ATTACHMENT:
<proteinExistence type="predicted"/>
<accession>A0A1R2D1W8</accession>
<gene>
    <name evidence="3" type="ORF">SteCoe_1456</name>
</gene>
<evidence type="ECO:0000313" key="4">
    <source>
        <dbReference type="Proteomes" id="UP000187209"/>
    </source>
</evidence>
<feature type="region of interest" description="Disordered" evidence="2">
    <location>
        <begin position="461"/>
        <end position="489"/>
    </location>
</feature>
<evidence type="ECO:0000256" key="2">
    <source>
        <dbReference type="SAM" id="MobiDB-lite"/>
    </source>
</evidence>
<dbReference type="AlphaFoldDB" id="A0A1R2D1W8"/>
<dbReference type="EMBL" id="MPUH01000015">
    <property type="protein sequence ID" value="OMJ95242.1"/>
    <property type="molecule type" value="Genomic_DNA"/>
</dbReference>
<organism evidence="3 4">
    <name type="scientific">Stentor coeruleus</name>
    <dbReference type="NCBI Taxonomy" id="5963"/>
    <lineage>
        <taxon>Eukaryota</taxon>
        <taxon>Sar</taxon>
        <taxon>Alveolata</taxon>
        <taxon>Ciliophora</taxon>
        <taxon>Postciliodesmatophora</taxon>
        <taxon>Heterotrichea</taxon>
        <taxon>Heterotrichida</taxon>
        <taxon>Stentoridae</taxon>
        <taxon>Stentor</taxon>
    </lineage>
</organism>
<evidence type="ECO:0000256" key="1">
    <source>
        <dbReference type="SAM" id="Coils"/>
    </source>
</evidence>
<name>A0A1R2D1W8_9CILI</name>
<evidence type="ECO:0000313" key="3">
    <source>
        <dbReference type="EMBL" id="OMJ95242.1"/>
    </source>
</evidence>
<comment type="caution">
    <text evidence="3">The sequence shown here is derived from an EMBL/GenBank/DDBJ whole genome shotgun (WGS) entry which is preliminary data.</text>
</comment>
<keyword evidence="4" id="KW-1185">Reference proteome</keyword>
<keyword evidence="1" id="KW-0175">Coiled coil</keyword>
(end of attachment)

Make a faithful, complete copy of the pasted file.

<proteinExistence type="predicted"/>
<accession>A0A1R2D1W8</accession>
<gene>
    <name evidence="3" type="ORF">SteCoe_1456</name>
</gene>
<evidence type="ECO:0000313" key="4">
    <source>
        <dbReference type="Proteomes" id="UP000187209"/>
    </source>
</evidence>
<feature type="region of interest" description="Disordered" evidence="2">
    <location>
        <begin position="461"/>
        <end position="489"/>
    </location>
</feature>
<evidence type="ECO:0000256" key="2">
    <source>
        <dbReference type="SAM" id="MobiDB-lite"/>
    </source>
</evidence>
<dbReference type="AlphaFoldDB" id="A0A1R2D1W8"/>
<dbReference type="EMBL" id="MPUH01000015">
    <property type="protein sequence ID" value="OMJ95242.1"/>
    <property type="molecule type" value="Genomic_DNA"/>
</dbReference>
<organism evidence="3 4">
    <name type="scientific">Stentor coeruleus</name>
    <dbReference type="NCBI Taxonomy" id="5963"/>
    <lineage>
        <taxon>Eukaryota</taxon>
        <taxon>Sar</taxon>
        <taxon>Alveolata</taxon>
        <taxon>Ciliophora</taxon>
        <taxon>Postciliodesmatophora</taxon>
        <taxon>Heterotrichea</taxon>
        <taxon>Heterotrichida</taxon>
        <taxon>Stentoridae</taxon>
        <taxon>Stentor</taxon>
    </lineage>
</organism>
<evidence type="ECO:0000256" key="1">
    <source>
        <dbReference type="SAM" id="Coils"/>
    </source>
</evidence>
<name>A0A1R2D1W8_9CILI</name>
<evidence type="ECO:0000313" key="3">
    <source>
        <dbReference type="EMBL" id="OMJ95242.1"/>
    </source>
</evidence>
<comment type="caution">
    <text evidence="3">The sequence shown here is derived from an EMBL/GenBank/DDBJ whole genome shotgun (WGS) entry which is preliminary data.</text>
</comment>
<keyword evidence="4" id="KW-1185">Reference proteome</keyword>
<keyword evidence="1" id="KW-0175">Coiled coil</keyword>